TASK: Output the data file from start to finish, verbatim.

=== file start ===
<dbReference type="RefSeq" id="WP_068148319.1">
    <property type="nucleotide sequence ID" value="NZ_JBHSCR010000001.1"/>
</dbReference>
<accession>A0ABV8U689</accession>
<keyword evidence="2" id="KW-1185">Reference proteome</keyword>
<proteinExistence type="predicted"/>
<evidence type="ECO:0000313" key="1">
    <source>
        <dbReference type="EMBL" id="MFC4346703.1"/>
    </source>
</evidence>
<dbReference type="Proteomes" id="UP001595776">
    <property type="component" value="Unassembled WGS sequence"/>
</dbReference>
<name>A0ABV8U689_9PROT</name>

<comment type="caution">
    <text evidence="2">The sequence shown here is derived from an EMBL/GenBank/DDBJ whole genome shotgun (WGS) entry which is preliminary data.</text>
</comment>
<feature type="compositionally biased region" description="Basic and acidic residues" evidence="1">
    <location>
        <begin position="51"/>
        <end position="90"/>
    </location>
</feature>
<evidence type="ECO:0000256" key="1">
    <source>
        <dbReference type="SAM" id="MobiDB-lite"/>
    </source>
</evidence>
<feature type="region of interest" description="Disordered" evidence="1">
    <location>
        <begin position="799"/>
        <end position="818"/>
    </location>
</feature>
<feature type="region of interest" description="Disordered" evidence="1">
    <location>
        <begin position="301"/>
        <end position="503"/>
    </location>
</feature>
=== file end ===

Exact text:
<dbReference type="RefSeq" id="WP_068148319.1">
    <property type="nucleotide sequence ID" value="NZ_JBHSCR010000001.1"/>
</dbReference>
<accession>A0ABV8U689</accession>
<keyword evidence="2" id="KW-1185">Reference proteome</keyword>
<proteinExistence type="predicted"/>
<evidence type="ECO:0000313" key="1">
    <source>
        <dbReference type="EMBL" id="MFC4346703.1"/>
    </source>
</evidence>
<dbReference type="Proteomes" id="UP001595776">
    <property type="component" value="Unassembled WGS sequence"/>
</dbReference>
<name>A0ABV8U689_9PROT</name>

<comment type="caution">
    <text evidence="2">The sequence shown here is derived from an EMBL/GenBank/DDBJ whole genome shotgun (WGS) entry which is preliminary data.</text>
</comment>
<feature type="compositionally biased region" description="Basic and acidic residues" evidence="1">
    <location>
        <begin position="51"/>
        <end position="90"/>
    </location>
</feature>
<evidence type="ECO:0000256" key="1">
    <source>
        <dbReference type="SAM" id="MobiDB-lite"/>
    </source>
</evidence>
<feature type="region of interest" description="Disordered" evidence="1">
    <location>
        <begin position="799"/>
        <end position="818"/>
    </location>
</feature>
<feature type="region of interest" description="Disordered" evidence="1">
    <location>
        <begin position="301"/>
        <end position="503"/>
    </location>
</feature>